Following my previous posts on Bioinformatics with Mac OS X and Installation of Python scientific packages, I just try the
BioPython toolbox. BioPython is an open-source project, based on the same principle as the older BioPerl project.1 It aims at providing a unified interface to traditional methods for computational molecular biology. The question then arises as to whether it conflicts with the Bioconductor or BioPerl initiative.
In fact, the Bioconductor project provides a set of about 260 packages (as of July 2008) that enhance the core R software. Most of them are supposed to integrate a growing collection of statistical tools. It is a popular library for microarray analysis since it supports most formats and comes with many graphical tools. On the contrary, BioPerl or BioPython are thought to be used to manipulate data file, organize the information and be interfaced with other programming languages. Thus, they fulfill their role of universal scripting language and appear very complementary of R biobase. Whether to use Perl or Python is then a matter of taste.
The installation of BioPython is quite easy, provided you have
easy_install working properly (see the side note). Follow the install instructions on the BioPython website, or just type at the command prompt:
$ sudo easy_install -f http://biopython.org/DIST/ biopython
Next, obviously, you will have to read the documentation. There is also a general paper that describes most of the BioPython functionalities, though it’s more oriented toward a wide audience: S. Bassi. A Primer on Python for Life Science Researchers, PLoS Comput Biol 3(11): e199.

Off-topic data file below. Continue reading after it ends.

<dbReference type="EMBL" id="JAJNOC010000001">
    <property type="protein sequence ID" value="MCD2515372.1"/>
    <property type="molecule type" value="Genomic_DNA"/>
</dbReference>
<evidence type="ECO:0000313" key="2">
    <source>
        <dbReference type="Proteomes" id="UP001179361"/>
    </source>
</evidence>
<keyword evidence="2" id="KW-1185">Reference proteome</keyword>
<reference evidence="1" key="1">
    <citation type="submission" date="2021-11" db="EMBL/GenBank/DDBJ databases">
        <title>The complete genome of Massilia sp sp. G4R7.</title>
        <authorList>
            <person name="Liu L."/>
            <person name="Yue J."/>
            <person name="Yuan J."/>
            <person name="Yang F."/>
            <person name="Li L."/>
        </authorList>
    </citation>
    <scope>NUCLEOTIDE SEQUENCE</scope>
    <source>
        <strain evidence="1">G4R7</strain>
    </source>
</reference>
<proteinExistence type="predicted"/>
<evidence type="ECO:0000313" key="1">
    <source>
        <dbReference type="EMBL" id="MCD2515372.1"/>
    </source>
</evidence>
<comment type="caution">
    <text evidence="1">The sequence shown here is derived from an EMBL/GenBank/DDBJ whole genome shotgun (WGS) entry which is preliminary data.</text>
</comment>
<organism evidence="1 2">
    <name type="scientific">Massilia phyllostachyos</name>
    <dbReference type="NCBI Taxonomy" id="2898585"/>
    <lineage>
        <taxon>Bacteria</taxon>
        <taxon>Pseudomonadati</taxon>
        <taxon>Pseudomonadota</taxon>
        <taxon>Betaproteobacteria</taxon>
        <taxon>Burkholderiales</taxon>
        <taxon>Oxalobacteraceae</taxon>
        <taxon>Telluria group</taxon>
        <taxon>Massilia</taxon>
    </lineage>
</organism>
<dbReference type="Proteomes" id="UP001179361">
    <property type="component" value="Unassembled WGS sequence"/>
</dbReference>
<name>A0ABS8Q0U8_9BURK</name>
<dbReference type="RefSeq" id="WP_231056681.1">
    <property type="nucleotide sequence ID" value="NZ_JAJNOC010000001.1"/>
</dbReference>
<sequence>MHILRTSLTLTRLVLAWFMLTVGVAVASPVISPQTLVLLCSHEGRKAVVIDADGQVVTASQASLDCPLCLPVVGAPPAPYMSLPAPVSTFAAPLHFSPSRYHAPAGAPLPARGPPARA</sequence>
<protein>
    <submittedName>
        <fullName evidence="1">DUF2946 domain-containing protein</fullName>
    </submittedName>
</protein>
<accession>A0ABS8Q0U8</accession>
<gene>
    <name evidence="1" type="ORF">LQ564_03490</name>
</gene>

Installing BioPerl on a Mac, you may either use Fink (e.g.
$ sudo fink install bioperl-pm588 at the command prompt), use the
cpan interface, or follow the instructions on the BioPerl website on how to do it the hard way. Further Notes: Bioperl needs a working version of GD. Installing GD on Mac OS X is well-documented, but you may encounter some difficulties when compiling the source package because of lacking png and jpeg libraries. First, check that
libjpeg.a are installed (usually in
/usr/local/lib/). Then, update your table of archive using
$ sudo ranlib /usr/local/lib/libpng.a. If you now try to compile the gd archive, it may produce the expected result and install
libgd.a in the proper directory. However, if you see a message like
ranlib: file: /usr/local/lib/libgd.a(gdcache.o) has no symbols when issuing
$ sudo ranlib /usr/local/lib/libgd.a at the command prompt, it means that you have a problem with
gdcache.o. According to this post, the problem lies in the fact that
gdcache.o contains no symbols because neither
libfreetype were included in the build, and hence libgd thought the cache was unnecessary. Thus, you may safely remove the occurence of
gdcache.o in the last part of the
Makefile (line beginning with
libgd.a:) and try to compile again the source package. Don’t forget to clean the previous install with
$ sudo make clean before doing a new installation.